Date: Tue, 7 May 2002 23:40:03 GMT
Sender: "SAS(r) Discussion" <SAS-L@LISTSERV.UGA.EDU>
From: Roger Lustig <trovato@BELLATLANTIC.NET>
Subject: Re: Entry-level SAS programmer's skills?
Content-Type: text/plain; charset=us-ascii
You make me nostalgic. I encountered SAS on one of my first consulting
jobs in grad school. Being a music-history student without a
fellowship, I needed income, and the only alternative was shelving. I
had FORTRAN, PL/I, and SPSS (and a major in statistics), so this was
much more palatable.
Mind you, none of the above qualified as "formal CS training". And I
was a dreadful SAS programmer for a long time--until last week, one
might argue, but next week that point will be moved up again--yet I was
able to get work doing things that involved SAS.
Which is probably what you really want, anyway. When my older relatives
ask me what I do, I tell them; then they tell everyone else, "he works
with computers." Sure, I do--the same way they work(ed) with
typewriters and adding machines. I solve problems, build models, look
for answers (or, more entertainingly, better questions)--all with the
aid of a trusty computer, preferably loaded up with V8.2.
Now, to your question: what does an entry-level SAS user need? You've
got a lot of the skills already, according to your list; and you truly
warm the cockles of my heart by leading with formats and labels. Master
the cool things you can do with formats, and you'll be in the top 5% of
SAS users. The emphasis on labels (remember the data set label, too!)
shows you're a nice, considerate person.
Recoding variables: do you use formats for that? That's one of the cool
Now, have you used the macro facility at all? I can heartily recommend
it, especially if you're as lazy as I am. Why write code when SAS will
do it for you? If you haven't, think of the three SAS-related tasks you
do most often, and then read up on macro basics.
As Ian Whitlock explained eloquently in a SUGI paper some time ago, SQL
is necessary to the serious, "good" SAS programmer these days. The good
news is that SQL is pretty easy, and that the two-day SAS course on it
is worth every penny. (Besides, once you're hip, you can work with all
manner of other programmers who know SQL but not SAS! All you have to
do is keep an eye open for differences of dialect.)
Ultimately, what you need is not specific skills, but
a) the ability and willingless to RTFM,
b) imagination--finding not one, but two or three ways of getting a task
c) the sort of laziness that leads you to develop a method of doing
something, in order to be able to click twice, type three words, and
thus get your day's work done.
(Actually, that also requires d) the ability to *look* busy--but that's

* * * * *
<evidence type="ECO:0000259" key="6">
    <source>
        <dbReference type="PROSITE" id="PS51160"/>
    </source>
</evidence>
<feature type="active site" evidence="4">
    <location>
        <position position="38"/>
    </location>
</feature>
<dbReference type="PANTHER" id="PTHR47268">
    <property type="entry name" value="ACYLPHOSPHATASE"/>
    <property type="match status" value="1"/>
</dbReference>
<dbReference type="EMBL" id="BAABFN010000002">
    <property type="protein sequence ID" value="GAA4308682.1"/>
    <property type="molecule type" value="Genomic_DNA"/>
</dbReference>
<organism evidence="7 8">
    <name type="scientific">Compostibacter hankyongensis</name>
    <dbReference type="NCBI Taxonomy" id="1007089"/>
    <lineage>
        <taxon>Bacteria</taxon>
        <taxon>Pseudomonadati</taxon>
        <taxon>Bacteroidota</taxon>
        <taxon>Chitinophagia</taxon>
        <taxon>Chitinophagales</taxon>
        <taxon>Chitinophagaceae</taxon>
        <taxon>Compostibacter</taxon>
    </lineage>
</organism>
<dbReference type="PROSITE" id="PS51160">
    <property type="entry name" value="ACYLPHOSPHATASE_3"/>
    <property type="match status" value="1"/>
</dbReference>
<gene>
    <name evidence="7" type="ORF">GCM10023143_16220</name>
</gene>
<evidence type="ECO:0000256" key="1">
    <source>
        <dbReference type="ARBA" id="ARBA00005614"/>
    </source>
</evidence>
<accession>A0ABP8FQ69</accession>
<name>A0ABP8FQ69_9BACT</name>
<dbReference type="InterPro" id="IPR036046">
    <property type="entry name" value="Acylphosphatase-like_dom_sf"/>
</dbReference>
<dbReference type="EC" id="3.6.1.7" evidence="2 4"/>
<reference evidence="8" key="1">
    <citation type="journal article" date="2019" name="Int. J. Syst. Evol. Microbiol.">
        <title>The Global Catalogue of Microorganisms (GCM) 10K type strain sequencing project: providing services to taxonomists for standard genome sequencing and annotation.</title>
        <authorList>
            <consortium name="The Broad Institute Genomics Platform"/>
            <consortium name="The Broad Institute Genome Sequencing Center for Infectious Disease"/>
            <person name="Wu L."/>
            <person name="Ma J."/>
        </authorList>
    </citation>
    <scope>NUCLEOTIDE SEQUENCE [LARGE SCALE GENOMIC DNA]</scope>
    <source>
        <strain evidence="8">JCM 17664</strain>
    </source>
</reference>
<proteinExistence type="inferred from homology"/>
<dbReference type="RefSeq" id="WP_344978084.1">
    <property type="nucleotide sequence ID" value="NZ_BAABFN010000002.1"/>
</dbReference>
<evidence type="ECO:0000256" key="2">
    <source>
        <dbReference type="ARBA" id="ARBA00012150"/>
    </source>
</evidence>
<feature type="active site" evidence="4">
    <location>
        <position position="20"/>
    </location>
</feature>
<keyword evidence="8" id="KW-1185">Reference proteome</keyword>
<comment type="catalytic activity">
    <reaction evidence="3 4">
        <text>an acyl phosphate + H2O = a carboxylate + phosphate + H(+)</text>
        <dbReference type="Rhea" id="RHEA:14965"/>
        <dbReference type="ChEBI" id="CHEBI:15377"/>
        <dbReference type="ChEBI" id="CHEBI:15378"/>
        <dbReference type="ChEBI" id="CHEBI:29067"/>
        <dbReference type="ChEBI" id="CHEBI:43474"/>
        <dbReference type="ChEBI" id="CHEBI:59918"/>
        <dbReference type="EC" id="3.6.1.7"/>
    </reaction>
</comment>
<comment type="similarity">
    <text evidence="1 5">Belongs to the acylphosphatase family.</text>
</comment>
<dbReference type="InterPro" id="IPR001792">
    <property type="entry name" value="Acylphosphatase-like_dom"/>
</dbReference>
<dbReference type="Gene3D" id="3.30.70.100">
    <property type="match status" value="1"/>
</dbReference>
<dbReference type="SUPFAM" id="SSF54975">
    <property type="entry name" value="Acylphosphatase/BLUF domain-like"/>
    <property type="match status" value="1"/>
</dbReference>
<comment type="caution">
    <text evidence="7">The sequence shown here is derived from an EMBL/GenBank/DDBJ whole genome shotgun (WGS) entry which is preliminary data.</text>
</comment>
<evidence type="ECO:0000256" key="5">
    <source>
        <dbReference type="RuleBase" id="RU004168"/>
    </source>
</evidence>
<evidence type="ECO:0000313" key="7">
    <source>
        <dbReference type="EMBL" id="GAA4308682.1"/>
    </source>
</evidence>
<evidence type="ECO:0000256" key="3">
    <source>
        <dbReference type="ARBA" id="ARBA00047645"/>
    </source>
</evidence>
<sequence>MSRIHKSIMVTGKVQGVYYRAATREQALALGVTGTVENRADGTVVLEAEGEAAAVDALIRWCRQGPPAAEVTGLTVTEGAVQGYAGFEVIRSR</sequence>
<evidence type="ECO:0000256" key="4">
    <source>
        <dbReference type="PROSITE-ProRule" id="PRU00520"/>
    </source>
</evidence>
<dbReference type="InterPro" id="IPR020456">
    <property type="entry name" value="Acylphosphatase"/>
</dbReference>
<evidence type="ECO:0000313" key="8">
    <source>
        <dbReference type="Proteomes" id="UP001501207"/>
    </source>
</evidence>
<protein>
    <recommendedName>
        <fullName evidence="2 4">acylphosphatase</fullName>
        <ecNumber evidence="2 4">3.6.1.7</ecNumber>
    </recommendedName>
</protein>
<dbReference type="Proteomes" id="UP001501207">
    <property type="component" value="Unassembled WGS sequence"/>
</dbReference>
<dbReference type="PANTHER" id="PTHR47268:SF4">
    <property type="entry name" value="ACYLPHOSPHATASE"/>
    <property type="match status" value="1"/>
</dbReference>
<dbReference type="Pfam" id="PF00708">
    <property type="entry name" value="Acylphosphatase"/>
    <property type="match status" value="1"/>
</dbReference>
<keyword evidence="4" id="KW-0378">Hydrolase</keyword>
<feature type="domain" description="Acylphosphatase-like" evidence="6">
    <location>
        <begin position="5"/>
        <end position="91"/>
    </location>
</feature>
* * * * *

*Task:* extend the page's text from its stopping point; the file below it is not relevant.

not something you need to bring up at the job interview.)
Do you help the other SAS users in your shop get their work done? Do
you take the questions they ask, and do a little more research after
they've got the answer, and add the results to your quiver? Do you
check SAS-L (or comp.soft-sys.sas) for questions you know how to
answer? Do you have bookmarks for the on-line SUGI proceedings and a
few other SAS-related sites? If so, you're going to be just fine. SAS
has a terrific community; and making use of that is a skill that's even
more important than SELECT blocks in the data step.
Best of luck!
"A. Jones" wrote:
> Hi everyone,
> I've found the recent discussions of interviewing candidates quite
> interesting - especially since I'll hopefully find myself on the
> interviewee side of the desk sometime in the next couple of years
> - and I have a follow-up question:
> What do you look for in an entry-level SAS programmer?
> Although I've been a SAS user for nearly 5 years, it's been mostly in
> academic settings and SAS has been an important, but not integral,
> part of my job (I have a master's degree in a social science
> discipline, but no formal computer science/programming education).
> For a number of reasons, I've decided to try to make the jump from
> university research staff to SAS programmer and I'm curious as to what
> types of skills you expect an entry level applicant to bring to the
> table, so to speak. (BTW, my current skills include creating and
> maintaining permanent SAS datasets with user-defined formats, variable
> labels, etc.; recoding and calculating new variables using do-loops
> and arrays; and simple reporting (tables, graphs, means, simple
> statistical tests)).
> If you can give me an idea of what level of SAS knowledge you expect
> entry-level applicants to have, I'd appreciate it.
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